Before our trip to Colonia I had read often that there were a number of old cars running around town. I went with the expectation it was a ‘mini Havana’, in reality there were few old cars and trucks, and most of those were parked in front of restaurants as advertising.
Still those that were there, including a number of VW Beetles, coupled with the street scenes, provided good photo ops.
We start however with one of the ‘fast ferries’ from Buenos Aires. These ferries can go up to 60 MPH.
With the tourist industry there were numerous places that rented golf carts and scooters, though most were not as cool as this one.
And with that we are headed on the ferry back to Buenos Aires – with the buildings of the city visible in the distance from 30 miles away.
The Larz Anderson Auto Museum in the Boston suburb of Brookline is advertised as America’s oldest automotive museum. Larz and his wife were very early auto enthusiasts, buying their first ‘horseless carriage’ in 1899.
By the 1920s they had collected enough cars they stored them in the carriage house, and opened up their museum.
I had very high hopes for this museum, as it regularly makes the ‘top automotive museum’ lists. When we arrived we were greeted, somewhat, by a lady at the counter who barely had time to interrupt her conversation with her cousin about something to take our money and waive us towards the cars.
This obviously set a tone of disappointment, that fortunately was neutralized by a nice, small collection of some very impressive autos in a display called the Golden Age.
Further back there was a second room with a few more cars, also well displayed.
Another small room had a collection of pedal cars, and other items.
There is some nice automotive art throughout. The lower level had a few more very vintage autos in various states, as well as a bicycle collection.
The Larz Anderson Auto Museum is a nice place – however having seen numerous auto museums across the world I don’t think it rates as one of the premier ones. Perhaps had we attended on one of their numerous special events days where people bring their own classic cars.
Montreal is a very old city for North America, and as such has many outstanding vintage buildings. Most are in the Vieux (Old) Montreal section, but some, like the Mary Queen of the World Cathedral, is downtown.
The main train station has reliefs depicting Canada culture with the words of the National Anthem ‘Oh Canada’ written underneath.
There are numerous vintage buildings throughout the area, with the usual cool details.
The Old Montreal tourist area has numerous shops.
Some very narrow passages.
The Port of Montreal Clock Tower dates from the 1920s. It is also known as the Sailors Memorial Clock, dedicated to World War I Canadian Sailors.
The original sections of Bonsecours Market date from the 1840s. In addition to serving as a market, it also housed government functions.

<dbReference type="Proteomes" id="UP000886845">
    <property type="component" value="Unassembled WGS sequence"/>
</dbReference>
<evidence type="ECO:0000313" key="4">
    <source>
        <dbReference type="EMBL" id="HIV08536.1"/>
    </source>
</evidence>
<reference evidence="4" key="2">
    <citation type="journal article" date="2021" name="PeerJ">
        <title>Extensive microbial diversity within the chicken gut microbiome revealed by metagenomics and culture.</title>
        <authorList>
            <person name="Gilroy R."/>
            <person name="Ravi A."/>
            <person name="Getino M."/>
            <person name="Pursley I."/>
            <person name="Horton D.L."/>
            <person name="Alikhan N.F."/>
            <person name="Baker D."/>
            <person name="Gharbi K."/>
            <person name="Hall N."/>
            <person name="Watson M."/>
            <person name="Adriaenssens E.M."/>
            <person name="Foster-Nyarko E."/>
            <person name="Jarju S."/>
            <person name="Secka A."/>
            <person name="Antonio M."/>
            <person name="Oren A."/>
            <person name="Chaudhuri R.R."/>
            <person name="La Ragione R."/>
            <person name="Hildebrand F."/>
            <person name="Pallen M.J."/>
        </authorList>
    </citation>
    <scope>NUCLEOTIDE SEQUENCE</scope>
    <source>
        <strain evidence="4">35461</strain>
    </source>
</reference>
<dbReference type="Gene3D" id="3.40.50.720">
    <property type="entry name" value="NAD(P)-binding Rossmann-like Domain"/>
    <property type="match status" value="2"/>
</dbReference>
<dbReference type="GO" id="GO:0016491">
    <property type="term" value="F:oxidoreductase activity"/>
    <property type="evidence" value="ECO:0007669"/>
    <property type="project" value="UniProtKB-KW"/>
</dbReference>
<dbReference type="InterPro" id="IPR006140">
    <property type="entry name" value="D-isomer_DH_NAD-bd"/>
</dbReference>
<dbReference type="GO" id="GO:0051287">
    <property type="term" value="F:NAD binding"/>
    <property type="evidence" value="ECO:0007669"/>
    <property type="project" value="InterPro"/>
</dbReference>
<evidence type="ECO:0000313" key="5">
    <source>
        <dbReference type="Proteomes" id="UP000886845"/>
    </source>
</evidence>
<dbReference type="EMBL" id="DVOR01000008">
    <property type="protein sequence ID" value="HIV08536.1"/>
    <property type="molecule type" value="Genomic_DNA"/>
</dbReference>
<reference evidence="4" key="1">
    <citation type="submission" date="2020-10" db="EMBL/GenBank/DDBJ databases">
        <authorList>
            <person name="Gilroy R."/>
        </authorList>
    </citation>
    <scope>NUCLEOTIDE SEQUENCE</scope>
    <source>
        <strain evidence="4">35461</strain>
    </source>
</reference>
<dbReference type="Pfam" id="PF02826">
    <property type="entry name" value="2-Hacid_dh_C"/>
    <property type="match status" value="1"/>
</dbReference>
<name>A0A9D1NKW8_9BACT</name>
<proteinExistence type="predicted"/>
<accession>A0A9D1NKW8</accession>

Place Jacques-Cartier is the center of Old Montreal tourist activities.
Finally a stop at Notre Dame Cathedral, and an amazing (but brief) light show.
A slang for someone who rides the subway a lot is a ‘strap hanger’. The term comes from the early days where there were actual straps that the standing passengers held onto.
This posting illustrates the history of New York City Subway cars and the changes in the seats, and ‘straps’.
Only the very oldest cars have the cloth straps! In addition this BMT Q car has rattan seats that are very cool.
Very early on the cloth straps were replaced with metal ones.
The next version has already moved to the metal bars. I am certain the straps wore out quickly, whereas the bars last forever.
Our next version loses the rattan seats, replaced with these stylish green and yellow stripes. The bars have also evolved to be much larger, so more people can hang on while standing.
This is an IRT R-12 car dating from 1948.
On the IRT R-15 car the bench seating continues, only in solid red, while the bars are still large and protruding. This car dates from 1950.
The first plastic seats make an appearance on an R42. This type of car was most famously used in the 1971 movie The French Connection, where the good guy is in a car chasing the bad guy who stole a train.
Time to board our next car – the ‘straps’ have returned! This car is a R33 ‘World’s Fair’ car, so named as it was released in 1963, the same year the city hosted the World’s Fair.
The last of the straight bench seating makes an appearance.
As we move closer to the modern design, randomized seating.
Finally by the 1970s it looks essentially the same as today’s cars. Not nearly as elegant as the cloth straps and wicker seats, but far more functional and durable.
Time to hang out on the benches in the station and reflect on the changes of the subway over the last 100 years.
As the song goes Route 66 went from Chicago to L.A., going through Missouri along the way. While much of it is gone, replaced by freeways, there are still portions that are intact.
Many unique places remain along these portions of the Mother Road. One such place is just west of Springfield, Missouri. It is a restored Sinclair Gas Station full of cool, quirky things, including numerous ‘vintage’ vehicles.
A very nice lady named Barbara is the current owner of the property, having taken over for her father after he passed away. Barbara enthusiastically welcome all visitors, and the visitors seem genuinely pleased to be there.
On the day we were there one of the old trucks her father had owned was returned to it’s rightful spot at the station.
As noted plenty of tourists make the stop to check it out. I suggest if you get the chance you do the same.